When describing his team’s 42-14 defeat at the hands of the Atlanta Falcons on Sunday, Los Angeles Rams running back Todd Gurley said his team looked like a “middle school offense.” Well, some middle school offenses are pretty good. Check out this 6th grade squad called the Northport Wildcats in the video below.
Granted, this video is five years old, but you get the idea. Northport looks like they have their stuff together on offense. I’m sure Gurley is a nice guy, however, he fell into the same trap many of us do when talking about a poor performance; we project it onto another group viewed as weaker or lesser to make the point.
Women and children are most often used in this respect. A man who can’t throw a ball as hard or as far is said to “throw like a girl.” Coaches who want to get their male team’s attention without using profanity, start by calling the boys “ladies.” And grown men who get embarrassed in a professinal football game by other grown men, resort to calling their team a “middle school offense.”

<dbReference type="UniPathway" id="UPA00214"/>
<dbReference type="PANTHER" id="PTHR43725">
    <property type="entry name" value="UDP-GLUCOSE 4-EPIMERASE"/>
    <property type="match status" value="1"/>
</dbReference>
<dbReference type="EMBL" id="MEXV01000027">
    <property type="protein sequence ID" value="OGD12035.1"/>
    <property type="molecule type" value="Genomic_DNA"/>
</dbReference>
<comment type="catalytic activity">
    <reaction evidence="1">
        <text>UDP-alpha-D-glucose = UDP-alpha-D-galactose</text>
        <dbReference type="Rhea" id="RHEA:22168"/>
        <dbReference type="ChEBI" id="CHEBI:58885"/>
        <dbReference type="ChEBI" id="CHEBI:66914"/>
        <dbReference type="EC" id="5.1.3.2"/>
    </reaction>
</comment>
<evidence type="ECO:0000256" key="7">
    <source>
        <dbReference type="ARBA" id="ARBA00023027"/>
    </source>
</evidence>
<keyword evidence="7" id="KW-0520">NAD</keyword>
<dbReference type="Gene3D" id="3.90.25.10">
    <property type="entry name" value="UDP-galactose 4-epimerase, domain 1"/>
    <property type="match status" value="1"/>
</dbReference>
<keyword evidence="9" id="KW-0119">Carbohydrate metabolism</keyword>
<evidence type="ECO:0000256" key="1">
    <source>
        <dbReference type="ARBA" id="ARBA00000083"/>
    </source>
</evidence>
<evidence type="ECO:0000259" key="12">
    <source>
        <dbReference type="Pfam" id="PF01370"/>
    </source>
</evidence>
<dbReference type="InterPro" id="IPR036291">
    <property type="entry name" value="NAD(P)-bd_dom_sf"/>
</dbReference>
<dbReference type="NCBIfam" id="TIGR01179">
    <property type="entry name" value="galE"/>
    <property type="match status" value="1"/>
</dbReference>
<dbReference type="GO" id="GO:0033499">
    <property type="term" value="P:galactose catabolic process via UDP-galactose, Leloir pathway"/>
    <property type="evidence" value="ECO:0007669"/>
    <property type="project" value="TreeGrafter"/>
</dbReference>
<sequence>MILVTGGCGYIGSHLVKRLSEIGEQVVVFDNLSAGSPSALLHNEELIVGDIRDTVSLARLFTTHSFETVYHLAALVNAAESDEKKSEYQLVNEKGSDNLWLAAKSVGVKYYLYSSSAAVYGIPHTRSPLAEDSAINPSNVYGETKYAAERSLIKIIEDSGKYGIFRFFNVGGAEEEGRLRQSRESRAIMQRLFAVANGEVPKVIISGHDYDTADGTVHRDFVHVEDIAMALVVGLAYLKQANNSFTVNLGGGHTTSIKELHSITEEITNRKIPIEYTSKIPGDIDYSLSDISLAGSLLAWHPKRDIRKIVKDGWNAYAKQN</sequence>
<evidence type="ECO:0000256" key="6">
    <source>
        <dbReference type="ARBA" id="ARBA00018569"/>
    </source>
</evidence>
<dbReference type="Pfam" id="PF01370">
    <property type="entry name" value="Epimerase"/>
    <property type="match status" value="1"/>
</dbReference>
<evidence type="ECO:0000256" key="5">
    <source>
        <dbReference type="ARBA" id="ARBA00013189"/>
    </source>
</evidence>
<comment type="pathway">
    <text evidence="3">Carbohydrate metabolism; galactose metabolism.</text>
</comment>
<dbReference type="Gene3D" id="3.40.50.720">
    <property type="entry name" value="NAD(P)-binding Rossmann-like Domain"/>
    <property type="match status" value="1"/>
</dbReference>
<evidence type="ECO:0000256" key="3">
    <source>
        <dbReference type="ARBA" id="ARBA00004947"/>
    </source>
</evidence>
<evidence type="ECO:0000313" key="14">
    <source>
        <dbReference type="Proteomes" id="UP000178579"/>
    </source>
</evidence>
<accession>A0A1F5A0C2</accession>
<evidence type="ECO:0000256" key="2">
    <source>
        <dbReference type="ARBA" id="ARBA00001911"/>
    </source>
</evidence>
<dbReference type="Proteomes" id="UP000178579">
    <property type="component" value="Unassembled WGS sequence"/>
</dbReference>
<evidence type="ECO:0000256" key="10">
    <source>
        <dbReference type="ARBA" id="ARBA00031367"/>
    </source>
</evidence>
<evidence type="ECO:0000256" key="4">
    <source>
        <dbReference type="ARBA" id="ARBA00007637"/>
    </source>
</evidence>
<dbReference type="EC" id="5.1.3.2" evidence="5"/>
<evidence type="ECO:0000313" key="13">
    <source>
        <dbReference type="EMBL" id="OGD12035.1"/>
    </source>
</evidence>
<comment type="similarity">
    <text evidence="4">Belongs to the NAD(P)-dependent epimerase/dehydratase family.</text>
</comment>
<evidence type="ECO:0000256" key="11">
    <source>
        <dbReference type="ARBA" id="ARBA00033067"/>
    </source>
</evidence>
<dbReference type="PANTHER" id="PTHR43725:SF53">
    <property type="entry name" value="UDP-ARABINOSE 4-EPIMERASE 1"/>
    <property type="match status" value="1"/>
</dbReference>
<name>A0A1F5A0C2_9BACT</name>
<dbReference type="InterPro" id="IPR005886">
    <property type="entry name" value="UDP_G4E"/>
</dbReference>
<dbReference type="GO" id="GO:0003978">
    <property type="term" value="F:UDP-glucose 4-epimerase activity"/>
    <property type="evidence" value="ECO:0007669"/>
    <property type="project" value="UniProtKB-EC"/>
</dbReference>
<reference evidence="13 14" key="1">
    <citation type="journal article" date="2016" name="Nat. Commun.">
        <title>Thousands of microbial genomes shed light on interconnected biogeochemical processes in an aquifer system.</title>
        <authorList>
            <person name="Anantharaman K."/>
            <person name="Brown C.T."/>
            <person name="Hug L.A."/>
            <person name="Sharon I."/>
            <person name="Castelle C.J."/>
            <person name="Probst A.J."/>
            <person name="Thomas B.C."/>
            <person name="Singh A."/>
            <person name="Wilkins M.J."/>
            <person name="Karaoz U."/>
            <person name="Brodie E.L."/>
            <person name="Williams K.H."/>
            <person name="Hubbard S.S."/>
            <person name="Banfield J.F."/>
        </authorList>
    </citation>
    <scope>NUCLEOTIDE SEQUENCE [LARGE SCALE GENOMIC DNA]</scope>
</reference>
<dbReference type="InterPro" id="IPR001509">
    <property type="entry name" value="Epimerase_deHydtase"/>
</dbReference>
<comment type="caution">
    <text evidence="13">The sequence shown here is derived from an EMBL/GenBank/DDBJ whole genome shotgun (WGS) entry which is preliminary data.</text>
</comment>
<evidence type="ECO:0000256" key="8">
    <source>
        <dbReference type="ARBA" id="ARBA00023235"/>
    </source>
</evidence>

Kids have nothing to do with the outcome of any NFL game. This is not political correctness run amok. This is about taking personal responsibility. By saying they played like a woman or a child, men push the onus away from themselves.
It’s clear Gurley is not a kid and the Rams are not a middle school team. Putting down other groups is easier than saying what really happened. Gurley should’ve said, “Vic Beasley and the Atlanta defense were too much for us. They pushed us around all day and did what they wanted. They were the better men this week.”
It takes a lot of maturity and self-evaluation to be able to say something like that, but it would be closer to the truth than some throw-away put-down involving kids.